Keywords: migration, geographical mobility, local labor markets, employment
    JEL: J61 J64 R23
    Date: 2018–11
  2. By: Edmark, Karin (Swedish Institute for Social Research, Stockholm University)
    Abstract: This paper studies the location decisions of Swedish start-up independent schools. It makes use of the great expansion of independent schools following a reform implemented in 1992 to test what local market characteristics are correlated with independent school entry. The results suggest that independent schools are more likely to choose locations with a higher share of students with high-educated parents; a higher student population density; and a lower share of students with Swedish-born parents. There is also some evidence that independent schools are less likely to locate in municipalities with a left-wing political majority. These results are robust to various alternative and flexible definitions of local school markets, which were employed in order to alleviate the Modifiable Areal Unit Problem. For some of the included variables, the definition of the local market however had a large impact on the results, suggesting that the issue of how to define regions in spatial analyses can be important.
    Keywords: Private provision; Mixed markets; Education sector; Modifiable Areal Unit Problem
    JEL: H44 I28 L19 R32
    Date: 2018–11–14
  3. By: Heblich, Stephan; Redding, Stephen J.; Sturm, Daniel M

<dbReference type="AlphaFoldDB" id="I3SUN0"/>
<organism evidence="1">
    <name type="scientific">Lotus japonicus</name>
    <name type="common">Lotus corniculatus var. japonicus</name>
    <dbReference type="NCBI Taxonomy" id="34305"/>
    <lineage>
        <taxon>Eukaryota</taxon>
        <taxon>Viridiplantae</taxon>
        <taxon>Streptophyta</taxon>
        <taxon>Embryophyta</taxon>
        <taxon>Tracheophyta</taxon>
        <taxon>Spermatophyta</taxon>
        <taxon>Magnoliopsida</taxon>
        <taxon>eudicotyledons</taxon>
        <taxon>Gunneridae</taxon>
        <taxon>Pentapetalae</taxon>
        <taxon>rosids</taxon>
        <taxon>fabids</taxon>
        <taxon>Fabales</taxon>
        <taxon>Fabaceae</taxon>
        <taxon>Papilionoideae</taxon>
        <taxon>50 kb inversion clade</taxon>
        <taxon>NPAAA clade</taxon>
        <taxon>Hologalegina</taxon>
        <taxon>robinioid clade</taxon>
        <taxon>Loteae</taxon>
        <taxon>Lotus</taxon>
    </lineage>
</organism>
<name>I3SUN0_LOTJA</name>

Abstract: Modern metropolitan areas involve large concentrations of economic activity and the transport of millions of people each day between their residence and workplace. We use the revolution in transport technology from the invention of steam railways, newly-constructed spatially-disaggregated data for London from 1801-1921, and a quantitative urban model to provide evidence on the role of these commuting flows in supporting such concentrations of economic activity. Steam railways dramatically reduced travel times and permitted the first large-scale separation of workplace and residence. We show that our model is able to account for the observed changes in the organization of economic activity, both qualitatively and quantitatively. In counterfactuals, we find that removing the entire railway network reduces the population and the value of land and buildings in Greater London by 20 percent or more, and brings down commuting into the City of London from more than 370,000 to less than 60,000 workers.